Tania's and Mccalls 6960 front 2

                         Tanias and McCalls 6960 side   Tanias and McCalls 6960 Back

I broke my fabric fast again and bought some rayon fabric that was on sale mind you. I wanted something that was cool but also wouldn’t show water stains if I got splashed. It’s a printed rayon batik SPR9307 in wine (100% rayon) and drapes really well. This pattern is a fabric hog and I didn’t even attempt pattern matching.

Tanias Fabric

The size was spot on for this skirt and I chose to sew the midi length, and the construction was quite quick and easy, aided by the clear instructions and diagrams. I neatened all my seams with a serger and did this on the left side pattern pieces prior to the zip insertion and also fused some interfacing at the seam to add strength. The pattern also called for a 22cm zip but I had a 20cm white invisible zip in the stash so used that instead. Unfortunately it does show a bit on the side. I also tacked down the zipper ends to the seam allowance. I think this pattern would be great with pockets although one would need to be inserted in the zip seam on the left.

Tanias and McCalls 6960 side 2

I leTanias and Mccalls 6960 full front 2t the culottes hang for 6 nights before hemming to allow them to drop/stretch. The hemming part is a long process however. I straightened the hemline by lining up the culottes with the original pattern pieces. Surprisingly they didn’t seem to stretch as much as I expected although I did have to shave off about 2cm on the most stretched out part of the culottes. I then did a narrow machine hem.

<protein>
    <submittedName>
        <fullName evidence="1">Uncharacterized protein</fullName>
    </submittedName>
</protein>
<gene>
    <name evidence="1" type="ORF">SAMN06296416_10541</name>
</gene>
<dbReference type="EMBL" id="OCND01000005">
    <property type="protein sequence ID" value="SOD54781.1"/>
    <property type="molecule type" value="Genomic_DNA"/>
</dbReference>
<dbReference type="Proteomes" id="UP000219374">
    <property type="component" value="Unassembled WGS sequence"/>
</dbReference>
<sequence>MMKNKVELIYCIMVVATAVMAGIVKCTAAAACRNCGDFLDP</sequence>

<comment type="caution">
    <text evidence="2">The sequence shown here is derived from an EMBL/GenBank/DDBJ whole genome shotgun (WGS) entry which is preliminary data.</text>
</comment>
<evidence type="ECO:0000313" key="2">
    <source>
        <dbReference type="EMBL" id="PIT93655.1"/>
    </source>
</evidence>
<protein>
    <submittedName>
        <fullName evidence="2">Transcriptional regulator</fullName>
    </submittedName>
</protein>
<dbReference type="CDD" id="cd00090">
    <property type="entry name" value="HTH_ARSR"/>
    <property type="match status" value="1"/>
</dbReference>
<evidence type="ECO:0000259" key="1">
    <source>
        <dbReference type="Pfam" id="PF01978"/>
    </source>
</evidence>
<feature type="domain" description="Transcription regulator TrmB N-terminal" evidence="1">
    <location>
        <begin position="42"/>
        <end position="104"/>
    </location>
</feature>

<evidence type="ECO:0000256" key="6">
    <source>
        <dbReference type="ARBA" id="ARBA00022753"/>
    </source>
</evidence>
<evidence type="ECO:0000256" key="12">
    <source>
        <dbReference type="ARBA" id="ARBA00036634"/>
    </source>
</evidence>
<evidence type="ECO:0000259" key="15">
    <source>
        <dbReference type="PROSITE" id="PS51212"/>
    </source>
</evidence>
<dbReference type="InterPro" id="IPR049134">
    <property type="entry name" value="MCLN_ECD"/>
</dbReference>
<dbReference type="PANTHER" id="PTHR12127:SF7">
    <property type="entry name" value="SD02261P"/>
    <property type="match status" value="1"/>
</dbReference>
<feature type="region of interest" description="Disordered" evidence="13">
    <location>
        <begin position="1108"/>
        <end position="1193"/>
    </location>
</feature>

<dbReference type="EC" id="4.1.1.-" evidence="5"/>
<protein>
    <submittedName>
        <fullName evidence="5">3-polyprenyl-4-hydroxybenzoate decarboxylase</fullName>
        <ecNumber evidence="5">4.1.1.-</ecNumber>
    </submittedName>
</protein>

The aforementioned event had been and gone and in trying to get rid of the UFO pile, I pulled out my McCalls 6960 project where all the pattern pieces were already cut and interfaced and just needed to be sewn together. The fabric is a pure cotton lawn in curry (100% cotton). I followed the instructions and found all the pieces lined up and fit together neatly. Some hand stitching is required to enclose and finish seams at the neckline.

McCalls 6960 Top hanger

I found thMcCalls 6960 top sidee neckline was a bit low and the back neckline gaped so at the shoulder seams I took a 3cm seam allowance instead. As you can see it has quite a significant hi-lo hem and I believe I actually ended up cutting the length for the small size as this view is described as a tunic. The instructions also recommend a 1.5cm narrow hem but I did a machine rolled hem and therefore didn’t need to ease in any extra fabric.

The tops for this McCall’s pattern can also be made up in moderate stretch knits, maybe next time. I’m happy I have been able to mark off another SWAP 2015 item.

McCalls 7121 Knit V-Neck Teardrop Dress

Let me start by saying this dress is ultra comfortable. McCalls 7121 is a pretty popular pattern with lots of options for various designs and I may possibly make more in the near future.

I made view B with the V back using the length of view C . My fabric is poly spandex knit teardrop in navy (95%poly/5% elastane) and I’m pretty hesitant to use this fabric because I had such a hard time with my twin stitching in the past but I think I have now conquered my fear. Especially after using it so significantly this time. Plus I have a few more cuts of this fabric content in my stash to contend with.

mccalls 7121 front 3

                       mccalls 7121 side mccalls 7121 back